Beer pong champions are scum suckers

Ryan Szymczak


Ah, that’s the “swish” equivalent in beer pong.

I almost can’t put my finger on what’s so satisfying about sinking Ping-Pong balls into plastic cups. But there’s definitely something there.

Anyone can get lucky and plop that pong ball in, but it takes a little extra to become a beer pong champion.

A champion has nerves of steel. He rolls that sticky, orange or dingy white ball between his oily thumb and forefinger.

He locks on that one last cup and dunks the ball one last time into the wash cup, coating it with a filmy layer of sweat, dirt, dust, dead skin, phlegm and hair.

With a glorious splosh, time speeds back up.

The drunk losers miss their chances at Redemption. And that’s the game.

The losers guzzle down the rest of the cesspools and smile through lazy, glazy eyes. The cocky champions beg the clean and uninfected to step up: “Who’s next!?”

Lucky for them, there’s never a shortage. Everyone wants winners.

The players are experts when it comes to blowing, fingering, the Rebound Rule, the Shot at Redemption and NBA Jam.

But, they are rather ignorant when it comes to cup-sharing, filthy floors, grimy fingers and foamy backwash. They’d rather not think about it.

Yes, there’s a wash cup. But after a couple of dips, it turns into something else – a deep, warm Petri dish of anything.

According to a recent study from the Hygiene Council, and made available by WebMD, when you play beer pong you could be spreading more germs than Britney Spears on a slip and slide.

An abundance of pong games get underway in kitchens. The ball and the floor seem to have this magnetic, mutual attraction. Unfortunately, the kitchen floor is home to an average number of 830 bacteria per square inch. On the bright side, for the homeowner, there’s a wet, sticky ball streaking it clean.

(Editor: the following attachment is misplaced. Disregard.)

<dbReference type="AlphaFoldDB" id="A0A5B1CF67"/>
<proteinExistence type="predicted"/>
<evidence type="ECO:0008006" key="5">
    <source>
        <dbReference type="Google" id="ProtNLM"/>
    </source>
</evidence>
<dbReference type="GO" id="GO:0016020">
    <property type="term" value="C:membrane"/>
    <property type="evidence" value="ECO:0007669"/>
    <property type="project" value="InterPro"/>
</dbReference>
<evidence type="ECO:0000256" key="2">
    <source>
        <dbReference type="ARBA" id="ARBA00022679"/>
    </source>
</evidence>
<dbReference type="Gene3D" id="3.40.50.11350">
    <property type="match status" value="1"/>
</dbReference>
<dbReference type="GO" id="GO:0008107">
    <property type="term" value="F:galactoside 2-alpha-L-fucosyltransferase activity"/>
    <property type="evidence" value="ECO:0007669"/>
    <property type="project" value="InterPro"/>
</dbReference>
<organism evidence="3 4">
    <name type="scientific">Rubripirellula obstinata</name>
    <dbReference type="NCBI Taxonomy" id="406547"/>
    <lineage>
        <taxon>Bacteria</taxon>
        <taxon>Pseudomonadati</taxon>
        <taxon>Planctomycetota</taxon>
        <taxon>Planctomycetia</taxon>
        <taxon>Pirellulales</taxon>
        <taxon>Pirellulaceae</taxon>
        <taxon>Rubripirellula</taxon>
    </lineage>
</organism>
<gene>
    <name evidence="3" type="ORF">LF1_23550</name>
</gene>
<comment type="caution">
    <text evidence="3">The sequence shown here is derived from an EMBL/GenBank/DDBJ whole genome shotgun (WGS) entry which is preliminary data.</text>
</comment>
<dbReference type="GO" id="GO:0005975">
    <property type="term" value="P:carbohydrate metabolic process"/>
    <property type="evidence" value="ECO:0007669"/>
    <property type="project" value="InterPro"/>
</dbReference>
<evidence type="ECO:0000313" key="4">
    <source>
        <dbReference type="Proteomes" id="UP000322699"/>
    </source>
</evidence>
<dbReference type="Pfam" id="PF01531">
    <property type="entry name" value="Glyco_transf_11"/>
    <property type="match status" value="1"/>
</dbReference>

At a hypothetical party, imagine the sick dude who just had a purge session in the bathroom. Don’t you dare let him in on the next game. His warm embrace with the toilet probably smeared at least enough of the 3.2 million bacteria per square inch available on the bowl to turn your pong balls into E. Coli beer bombs.

Even if he cleaned his hands afterward, that won’t really do much good. In his sloppy, drunken stupor he probably didn’t wash every square inch of his hands for the recommended 40 seconds. Even if he did, when he turns off the faucet, which is host to some 13,227 bacteria per square inch, there’s a good chance his wet, numbed-up fingers have something extra.

Next time you get owned by a duo of belligerent, obnoxious bratty frat boys, smile and step proudly aside. Pull out your hand sanitizer, and go brush your teeth. May I suggest you don’t drink the beer in those cups at all? Hold a can and drink the


As for you, notorious beer pong champions, you’ve built up quite the immune system swallowing all that strange saliva, snot, dust, dandruff and (fill in the blank with something disgusting).

I’m sure you could drink the wash cup at the end of the night and not even throw up.

That’s talent, and that’s what champions are made of: whatever’s in that wash cup.

Ryan Szymczak is a senior English major and columnist for the Daily Kent Stater. Contact him at [email protected].